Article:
Mallard looks like a sitting duck but the Nats may prefer to wait to bag the PM as well

Back  in   March   the  NZ  Herald  carried  a  report  headlined  “Mallard mess  needs  sorting”.  It  was  written   by  Audrey  Young, then  the political  editor.

The  Labour Party  didn’t  heed the  warning  and  now  this failure is  leaving  a  bigger mess:  on Tuesday night Speaker Trevor Mallard  accused a former parliamentary staffer, to whom he had apologised for claiming he was a rapist, of sexual assault.

In the aftermath, National Party leader Judith Collins again called for Mallard to be removed as Speaker of the House, describing his behaviour as a disgrace and contending he was “temperamentally unfit” for the role

Meanwhile  Prime  Minister Jacinda Ardern  has  boxed  herself  into  a  corner.  She has expressed  “overall”  confidence   in  Mallard  as  Speaker  of the  House,   so  she  can’t sack  him.

But  the  longer  he  stays,  the  more  damage can be done to  Labour.

According   to  reliable  reports, senior  ministers  had  sat  down   with  Mallard  before  Tuesday’s  debacle in the House and rehearsed  how to  handle  the  debate,  but clearly  that  advice was  quickly  forgotten.

The  Prime  Minister  was  left  lamenting  the  next  day:

“The  serious issue of alleged sexual assault was  poorly  managed and and inappropriately politicised last night. The tone of the debate did not reflect well on Parliament as a whole.

“Any investigation of claims of sexual assault should be in a manner that takes a victim-centric approach. It also needs to include principles of natural justice for the person allegations are made against.

“I have spoken with The Speaker this morning. He retains my overall confidence, however I have expressed serious concerns to him about the manner in which he conducted himself in the House last night. It did not meet the standards I expect. Nor do I consider it to have met the needs of the victim in this situation. The Speaker acknowledges he did not meet his own standards either”.

With those words ringing  in one’s  ears, a  resignation  might  have been expected.

But  if  Ardern  expected  one, she  didn’t  get  it.  That  left  some  National MPs quietly rejoicing:  they  know  the  stain won’t  be  washed away  this term.

If you are told  by  the  Prime Minister  your  behaviour  is  “totally   inappropriate”,  isn’t that clear  enough?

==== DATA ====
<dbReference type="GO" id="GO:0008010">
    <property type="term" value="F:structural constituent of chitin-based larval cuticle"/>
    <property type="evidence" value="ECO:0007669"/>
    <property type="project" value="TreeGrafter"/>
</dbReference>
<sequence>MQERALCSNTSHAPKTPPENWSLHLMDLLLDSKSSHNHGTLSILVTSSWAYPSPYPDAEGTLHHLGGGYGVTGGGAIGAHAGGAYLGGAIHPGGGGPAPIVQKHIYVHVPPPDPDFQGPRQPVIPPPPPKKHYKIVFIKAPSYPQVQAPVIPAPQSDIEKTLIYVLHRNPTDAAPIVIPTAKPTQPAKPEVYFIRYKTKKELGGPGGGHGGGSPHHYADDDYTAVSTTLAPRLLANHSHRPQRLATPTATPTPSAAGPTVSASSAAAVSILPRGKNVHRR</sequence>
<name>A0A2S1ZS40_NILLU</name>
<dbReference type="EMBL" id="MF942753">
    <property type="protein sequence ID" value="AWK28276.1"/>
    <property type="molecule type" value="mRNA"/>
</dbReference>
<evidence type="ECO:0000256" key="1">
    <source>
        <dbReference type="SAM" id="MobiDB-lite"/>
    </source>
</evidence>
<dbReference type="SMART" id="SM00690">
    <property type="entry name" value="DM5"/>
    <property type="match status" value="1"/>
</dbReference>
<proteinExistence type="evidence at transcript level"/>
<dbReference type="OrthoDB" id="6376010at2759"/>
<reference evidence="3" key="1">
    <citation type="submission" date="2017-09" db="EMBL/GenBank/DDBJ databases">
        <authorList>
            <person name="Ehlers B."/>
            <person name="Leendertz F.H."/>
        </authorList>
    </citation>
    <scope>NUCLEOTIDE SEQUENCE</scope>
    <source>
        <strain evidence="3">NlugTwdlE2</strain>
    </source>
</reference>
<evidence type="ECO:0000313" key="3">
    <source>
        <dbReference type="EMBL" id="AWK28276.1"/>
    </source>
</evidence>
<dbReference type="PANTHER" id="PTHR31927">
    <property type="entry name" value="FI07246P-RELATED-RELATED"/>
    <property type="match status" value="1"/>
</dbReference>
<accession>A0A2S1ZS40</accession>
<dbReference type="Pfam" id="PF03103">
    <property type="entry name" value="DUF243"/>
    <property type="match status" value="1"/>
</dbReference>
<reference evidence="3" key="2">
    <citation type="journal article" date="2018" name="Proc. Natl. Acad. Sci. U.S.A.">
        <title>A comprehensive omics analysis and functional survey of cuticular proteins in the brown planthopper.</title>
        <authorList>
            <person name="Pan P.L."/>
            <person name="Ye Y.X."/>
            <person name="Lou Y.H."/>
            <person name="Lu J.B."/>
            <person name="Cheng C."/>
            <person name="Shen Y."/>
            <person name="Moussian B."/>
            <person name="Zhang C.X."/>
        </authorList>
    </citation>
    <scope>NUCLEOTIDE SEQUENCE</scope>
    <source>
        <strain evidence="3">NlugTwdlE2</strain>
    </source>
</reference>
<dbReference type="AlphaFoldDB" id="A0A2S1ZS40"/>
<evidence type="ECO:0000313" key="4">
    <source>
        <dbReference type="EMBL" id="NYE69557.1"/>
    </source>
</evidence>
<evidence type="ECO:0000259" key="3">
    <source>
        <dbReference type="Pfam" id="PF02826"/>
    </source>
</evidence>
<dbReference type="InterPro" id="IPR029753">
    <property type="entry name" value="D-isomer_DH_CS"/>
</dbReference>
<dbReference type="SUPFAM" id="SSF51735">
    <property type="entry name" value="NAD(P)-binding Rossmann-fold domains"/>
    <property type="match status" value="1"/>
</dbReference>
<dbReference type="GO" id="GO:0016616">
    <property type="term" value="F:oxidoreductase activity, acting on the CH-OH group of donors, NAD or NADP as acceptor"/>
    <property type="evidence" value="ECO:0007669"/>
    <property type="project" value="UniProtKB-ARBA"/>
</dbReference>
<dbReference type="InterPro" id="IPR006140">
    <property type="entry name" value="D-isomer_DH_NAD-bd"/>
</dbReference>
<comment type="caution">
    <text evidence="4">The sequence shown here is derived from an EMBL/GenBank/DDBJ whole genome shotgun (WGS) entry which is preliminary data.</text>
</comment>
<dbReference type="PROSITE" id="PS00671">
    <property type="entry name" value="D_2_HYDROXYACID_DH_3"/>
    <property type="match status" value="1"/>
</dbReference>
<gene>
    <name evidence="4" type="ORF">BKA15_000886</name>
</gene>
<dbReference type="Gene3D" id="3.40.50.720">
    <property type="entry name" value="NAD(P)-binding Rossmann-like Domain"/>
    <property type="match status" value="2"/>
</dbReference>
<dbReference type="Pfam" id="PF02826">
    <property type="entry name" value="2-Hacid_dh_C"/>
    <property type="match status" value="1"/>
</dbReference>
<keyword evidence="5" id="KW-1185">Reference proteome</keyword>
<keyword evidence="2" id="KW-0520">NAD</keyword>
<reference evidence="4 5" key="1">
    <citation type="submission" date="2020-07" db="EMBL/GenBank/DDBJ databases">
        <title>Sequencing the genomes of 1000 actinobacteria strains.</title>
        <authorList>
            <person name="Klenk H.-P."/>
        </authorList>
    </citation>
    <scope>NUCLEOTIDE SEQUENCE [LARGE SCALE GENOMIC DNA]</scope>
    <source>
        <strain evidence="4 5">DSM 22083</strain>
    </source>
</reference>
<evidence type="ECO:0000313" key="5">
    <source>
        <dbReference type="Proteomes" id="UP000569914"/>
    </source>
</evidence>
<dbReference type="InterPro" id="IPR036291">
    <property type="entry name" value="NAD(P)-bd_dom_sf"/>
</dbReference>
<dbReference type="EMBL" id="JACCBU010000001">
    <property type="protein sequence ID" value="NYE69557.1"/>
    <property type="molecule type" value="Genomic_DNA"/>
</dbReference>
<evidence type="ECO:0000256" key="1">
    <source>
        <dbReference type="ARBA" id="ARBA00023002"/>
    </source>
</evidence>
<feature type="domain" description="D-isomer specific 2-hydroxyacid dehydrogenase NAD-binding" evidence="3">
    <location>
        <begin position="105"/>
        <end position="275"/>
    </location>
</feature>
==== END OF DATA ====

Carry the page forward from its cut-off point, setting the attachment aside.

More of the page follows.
Although, as one authority put it, it’s important to keep a healthy distance between the government and the impartiality of the Speaker’s office, Ardern is the only one who could have potentially stopped Mallard derailing.

As Ardern herself conceded:

“Parliament rightly needs to set the standard for others to follow”.

But if  the  Speaker doesn’t  lead  the  way,  who else can do it?

It  was  notable  on the  night  that   few  ministers   rose  to  their  feet  during   the  debate   and  have   been reticent  since,   whenever  questioned  about  Mallard’s  performance.

As Audrey Young wrote so pertinently  back in  March:

 “National  clearly  does not  see Mallard as  the  sole  target.  It sees  Ardern  as  a  dual  target  for her continued  support  of him.  It  believes it is  damaging to  both of them,  little  by  little.”

Let’s  see,  then,  if  Mallard  gets  a  diplomatic  post  (Ambassador to  Ireland  perhaps, although some would suggest he be despatched to Yemen).

But then a new  Speaker  would  have to  be  found,  and it seems  Labour  doesn’t  have  anyone  ready  to  step  into  Mallard’s shoes.

Meanwhile, good luck to the cross-party working group which is being   convened to consider “how the Behavioural Standards can be given practical effect when Members of Parliament are dealing with sensitive staff conduct matters such as sexual assault”.

One thought on “Mallard looks like a sitting duck but the Nats may prefer to wait to bag the PM as well

  1. Last Wednesday in the House, Ardern challenged Judith Collins to say the word “partnership.” Next Tuesday, Judith should challenge the PM to show where in the text of the Treaty or its preamble the word “partnership” actually appears.

    Terry Dunleavy

    Terence J. (Terry) Dunleavy +64 274836688 Carbon dioxide keeps New Zealand green.


    Liked by 1 person

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